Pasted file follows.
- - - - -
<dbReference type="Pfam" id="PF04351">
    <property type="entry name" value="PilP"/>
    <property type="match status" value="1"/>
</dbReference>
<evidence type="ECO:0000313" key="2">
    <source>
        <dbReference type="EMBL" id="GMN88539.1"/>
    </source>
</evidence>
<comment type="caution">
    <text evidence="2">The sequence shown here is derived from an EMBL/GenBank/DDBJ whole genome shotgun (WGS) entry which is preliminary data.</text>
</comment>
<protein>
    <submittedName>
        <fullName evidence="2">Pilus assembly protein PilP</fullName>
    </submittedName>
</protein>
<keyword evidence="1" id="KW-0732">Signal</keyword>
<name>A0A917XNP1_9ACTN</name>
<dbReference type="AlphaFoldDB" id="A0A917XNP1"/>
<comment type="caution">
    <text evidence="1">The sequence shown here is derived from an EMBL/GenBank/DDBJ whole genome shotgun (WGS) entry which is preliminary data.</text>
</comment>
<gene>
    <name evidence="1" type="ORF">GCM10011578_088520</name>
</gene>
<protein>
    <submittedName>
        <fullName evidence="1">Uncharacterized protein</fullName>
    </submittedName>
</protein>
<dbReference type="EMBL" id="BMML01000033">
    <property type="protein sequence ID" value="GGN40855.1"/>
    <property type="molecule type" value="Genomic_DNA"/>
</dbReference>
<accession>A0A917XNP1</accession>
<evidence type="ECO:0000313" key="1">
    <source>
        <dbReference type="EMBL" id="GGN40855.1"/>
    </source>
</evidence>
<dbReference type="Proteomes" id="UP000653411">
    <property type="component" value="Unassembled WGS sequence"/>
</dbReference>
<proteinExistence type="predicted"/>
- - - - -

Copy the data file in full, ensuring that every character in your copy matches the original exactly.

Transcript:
<dbReference type="Pfam" id="PF04351">
    <property type="entry name" value="PilP"/>
    <property type="match status" value="1"/>
</dbReference>
<evidence type="ECO:0000313" key="2">
    <source>
        <dbReference type="EMBL" id="GMN88539.1"/>
    </source>
</evidence>
<comment type="caution">
    <text evidence="2">The sequence shown here is derived from an EMBL/GenBank/DDBJ whole genome shotgun (WGS) entry which is preliminary data.</text>
</comment>
<protein>
    <submittedName>
        <fullName evidence="2">Pilus assembly protein PilP</fullName>
    </submittedName>
</protein>
<keyword evidence="1" id="KW-0732">Signal</keyword>
<name>A0A917XNP1_9ACTN</name>
<dbReference type="AlphaFoldDB" id="A0A917XNP1"/>
<comment type="caution">
    <text evidence="1">The sequence shown here is derived from an EMBL/GenBank/DDBJ whole genome shotgun (WGS) entry which is preliminary data.</text>
</comment>
<gene>
    <name evidence="1" type="ORF">GCM10011578_088520</name>
</gene>
<protein>
    <submittedName>
        <fullName evidence="1">Uncharacterized protein</fullName>
    </submittedName>
</protein>
<dbReference type="EMBL" id="BMML01000033">
    <property type="protein sequence ID" value="GGN40855.1"/>
    <property type="molecule type" value="Genomic_DNA"/>
</dbReference>
<accession>A0A917XNP1</accession>
<evidence type="ECO:0000313" key="1">
    <source>
        <dbReference type="EMBL" id="GGN40855.1"/>
    </source>
</evidence>
<dbReference type="Proteomes" id="UP000653411">
    <property type="component" value="Unassembled WGS sequence"/>
</dbReference>
<proteinExistence type="predicted"/>